MAP - Best Ports & Anchorages in Saint Barthélemy
Saint Barthélemy, colloquially known as St. Barts, is a French-speaking Caribbean island known for its white-sand beaches, designer shops, and luxury yachting scene. As a territory that combines the sophistication of St. Tropez with the laissez-faire Caribbean lifestyle, St. Barts commands a unique position in the Lesser Antilles.
The capital, Gustavia, encircles a yacht-filled harbor with high-end boutiques and restaurants. Its red-roofed buildings signal a history under Swedish rule.
Saint-Jean is the nexus of tourist activity, home to an airstrip, plush hotels, and the island's most renowned beachfront.
Accessible by foot or by boat, Colombier offers secluded shores and is often considered the island's most picturesque region.
Saint Barthélemy, also known as St. Barts, is blessed with a warm, tropical climate moderated by sea breezes and the surrounding waters. Like many of its Caribbean neighbors, it has distinct seasons:
Rainy Season (June to October)
The off-peak months see heavier rainfall and occasionally rough seas, making them less ideal for sailing. The island is located in the hurricane belt and is susceptible to tropical storms during the hurricane season from June to November.
Dry Season (December to April)
The high season is marked by dry weather and consistent trade winds, creating prime sailing conditions. The island's popular anchorage spots can become crowded during peak season, requiring careful maneuvering.
The sailing season typically runs from November to April, coinciding with the dry season when the weather is most favorable. During this period, the prevailing wind, known as the Christmas Winds, blows from the northeast at 15-20 knots, providing ideal conditions for sailing.
St. Barts is also subject to two main wind patterns, which play a significant role in its maritime and aviation activities:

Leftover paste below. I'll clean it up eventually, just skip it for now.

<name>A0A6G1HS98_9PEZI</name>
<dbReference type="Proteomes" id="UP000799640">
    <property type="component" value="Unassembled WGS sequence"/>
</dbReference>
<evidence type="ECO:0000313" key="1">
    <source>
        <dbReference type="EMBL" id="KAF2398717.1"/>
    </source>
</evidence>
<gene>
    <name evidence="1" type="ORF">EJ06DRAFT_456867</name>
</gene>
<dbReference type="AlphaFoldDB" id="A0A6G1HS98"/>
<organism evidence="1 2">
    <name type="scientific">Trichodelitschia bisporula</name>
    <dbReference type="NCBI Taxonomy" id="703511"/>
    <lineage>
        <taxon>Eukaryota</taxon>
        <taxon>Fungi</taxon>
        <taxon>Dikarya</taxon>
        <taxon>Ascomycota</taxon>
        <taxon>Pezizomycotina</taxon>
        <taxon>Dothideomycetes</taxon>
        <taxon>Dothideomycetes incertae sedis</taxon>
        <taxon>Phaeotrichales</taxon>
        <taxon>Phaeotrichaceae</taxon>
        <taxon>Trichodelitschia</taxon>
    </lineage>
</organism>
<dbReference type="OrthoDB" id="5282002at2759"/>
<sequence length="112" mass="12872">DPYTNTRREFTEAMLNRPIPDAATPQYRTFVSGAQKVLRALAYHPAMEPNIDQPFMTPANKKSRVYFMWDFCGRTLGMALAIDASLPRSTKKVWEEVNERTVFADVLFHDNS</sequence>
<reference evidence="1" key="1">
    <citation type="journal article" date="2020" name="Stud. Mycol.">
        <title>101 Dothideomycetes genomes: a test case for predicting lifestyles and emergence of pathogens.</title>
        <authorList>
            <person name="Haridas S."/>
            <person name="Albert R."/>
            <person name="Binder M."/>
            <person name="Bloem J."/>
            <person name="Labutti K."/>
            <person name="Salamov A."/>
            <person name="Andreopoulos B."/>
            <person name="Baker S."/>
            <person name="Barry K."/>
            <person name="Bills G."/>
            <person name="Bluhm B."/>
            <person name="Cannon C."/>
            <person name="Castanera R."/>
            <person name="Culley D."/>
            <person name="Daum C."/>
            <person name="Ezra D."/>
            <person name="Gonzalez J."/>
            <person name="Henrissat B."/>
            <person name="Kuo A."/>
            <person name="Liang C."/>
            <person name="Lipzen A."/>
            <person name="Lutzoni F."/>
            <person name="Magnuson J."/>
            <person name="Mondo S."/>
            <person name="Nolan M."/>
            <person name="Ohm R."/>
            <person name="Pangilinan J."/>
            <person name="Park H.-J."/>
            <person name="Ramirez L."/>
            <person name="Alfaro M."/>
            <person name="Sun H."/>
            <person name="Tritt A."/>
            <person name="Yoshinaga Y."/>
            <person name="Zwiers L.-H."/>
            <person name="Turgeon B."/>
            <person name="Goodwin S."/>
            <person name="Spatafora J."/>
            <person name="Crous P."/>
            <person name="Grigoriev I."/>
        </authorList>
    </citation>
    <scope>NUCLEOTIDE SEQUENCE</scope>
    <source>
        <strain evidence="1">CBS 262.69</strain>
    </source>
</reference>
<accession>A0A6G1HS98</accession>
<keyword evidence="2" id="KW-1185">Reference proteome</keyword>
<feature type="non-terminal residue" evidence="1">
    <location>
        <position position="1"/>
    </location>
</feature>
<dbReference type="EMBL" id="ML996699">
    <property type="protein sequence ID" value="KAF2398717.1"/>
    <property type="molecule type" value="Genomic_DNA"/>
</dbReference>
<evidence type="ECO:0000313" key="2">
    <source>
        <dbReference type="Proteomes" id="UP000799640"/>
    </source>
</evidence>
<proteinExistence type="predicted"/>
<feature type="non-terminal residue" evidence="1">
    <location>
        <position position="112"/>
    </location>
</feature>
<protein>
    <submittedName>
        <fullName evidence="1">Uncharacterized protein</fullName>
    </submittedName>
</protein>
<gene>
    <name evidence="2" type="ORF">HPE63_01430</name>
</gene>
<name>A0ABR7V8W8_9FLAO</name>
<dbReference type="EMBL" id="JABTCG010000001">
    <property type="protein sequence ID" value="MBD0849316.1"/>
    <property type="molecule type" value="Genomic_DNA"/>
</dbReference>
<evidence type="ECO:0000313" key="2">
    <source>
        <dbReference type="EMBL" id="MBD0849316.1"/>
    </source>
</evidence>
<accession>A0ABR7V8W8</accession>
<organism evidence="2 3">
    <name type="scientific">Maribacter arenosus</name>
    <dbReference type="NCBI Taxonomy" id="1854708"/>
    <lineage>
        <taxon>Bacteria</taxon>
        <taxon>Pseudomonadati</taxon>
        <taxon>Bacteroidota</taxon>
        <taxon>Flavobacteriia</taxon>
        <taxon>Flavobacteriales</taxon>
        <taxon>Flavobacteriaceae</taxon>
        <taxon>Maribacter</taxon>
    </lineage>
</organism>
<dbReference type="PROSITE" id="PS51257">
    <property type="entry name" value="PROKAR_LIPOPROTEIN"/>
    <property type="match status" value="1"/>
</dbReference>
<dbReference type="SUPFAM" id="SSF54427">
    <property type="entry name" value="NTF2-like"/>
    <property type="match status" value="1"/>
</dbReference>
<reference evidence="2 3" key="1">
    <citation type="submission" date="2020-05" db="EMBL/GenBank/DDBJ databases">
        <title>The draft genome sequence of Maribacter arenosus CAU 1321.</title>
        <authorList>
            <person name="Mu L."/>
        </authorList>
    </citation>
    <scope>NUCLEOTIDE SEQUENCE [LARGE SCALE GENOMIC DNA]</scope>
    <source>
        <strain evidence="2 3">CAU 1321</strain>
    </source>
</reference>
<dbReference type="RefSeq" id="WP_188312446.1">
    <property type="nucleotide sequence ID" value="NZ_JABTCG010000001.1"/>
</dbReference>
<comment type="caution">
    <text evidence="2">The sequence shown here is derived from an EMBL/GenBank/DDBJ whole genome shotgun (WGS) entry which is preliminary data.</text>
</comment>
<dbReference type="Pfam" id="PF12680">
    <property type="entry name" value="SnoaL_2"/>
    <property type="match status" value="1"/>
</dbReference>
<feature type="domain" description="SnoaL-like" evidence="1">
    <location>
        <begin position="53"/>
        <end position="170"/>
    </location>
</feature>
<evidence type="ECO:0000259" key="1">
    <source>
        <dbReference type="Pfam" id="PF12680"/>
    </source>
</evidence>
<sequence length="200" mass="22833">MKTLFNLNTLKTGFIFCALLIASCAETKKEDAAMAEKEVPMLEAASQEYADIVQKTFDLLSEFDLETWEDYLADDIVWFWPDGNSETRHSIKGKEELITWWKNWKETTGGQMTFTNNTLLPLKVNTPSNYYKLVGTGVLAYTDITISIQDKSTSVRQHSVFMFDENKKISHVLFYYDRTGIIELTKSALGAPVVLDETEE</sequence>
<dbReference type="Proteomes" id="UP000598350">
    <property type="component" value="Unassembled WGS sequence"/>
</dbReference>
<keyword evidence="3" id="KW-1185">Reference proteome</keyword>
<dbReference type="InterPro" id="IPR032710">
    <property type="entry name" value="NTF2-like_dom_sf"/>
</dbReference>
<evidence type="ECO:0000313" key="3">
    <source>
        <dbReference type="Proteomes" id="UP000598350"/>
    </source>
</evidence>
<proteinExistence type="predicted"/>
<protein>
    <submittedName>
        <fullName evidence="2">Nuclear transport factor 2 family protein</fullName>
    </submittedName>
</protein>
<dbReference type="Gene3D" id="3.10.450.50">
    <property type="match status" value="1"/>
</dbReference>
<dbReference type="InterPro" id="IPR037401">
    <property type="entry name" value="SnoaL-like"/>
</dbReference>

Consistent easterly winds provide cooling breezes that make the tropical climate more pleasant. They are most prominent and reliable during the dry season.
Hurricane Season (June to November)
This season can introduce volatility with the possibility of hurricanes. Though St. Barts often escapes direct hits, it is essential to stay informed about weather systems during this time due to potential sudden changes.
Official website for visas to France
The island's water supply is primarily sourced from desalination plants that convert seawater into potable water, ensuring a consistent and reliable supply. However, due to the high mineral content resulting from this process, some visitors may find the taste slightly different from what they are accustomed to. It's also worth noting that during the dry season, the island occasionally experiences water shortages, leading to temporary reliance on bottled water. Therefore, while the tap water is technically safe to drink, visitors often opt for bottled water for taste and convenience.
The island's main fuel dock, located in Gustavia Harbor, offers diesel and gasoline of excellent quality, ensuring optimal performance for marine vessels. Delivery services are available both on the island and to nearby islands, making it convenient for sailors.
The standard voltage is 220 V, and the standard frequency is 60 Hz, similar to the rest of the Caribbean. The island's infrastructure is well-developed, with modern marinas equipped with power pedestals offering both 30 and 50 amp services. However, it's important to note that the plug type in St. Barts is Type E, which is different from the U.S. standard, so sailors may need an adapter. The island's commitment to renewable energy is also noteworthy, with a significant portion of its electricity generated from solar power.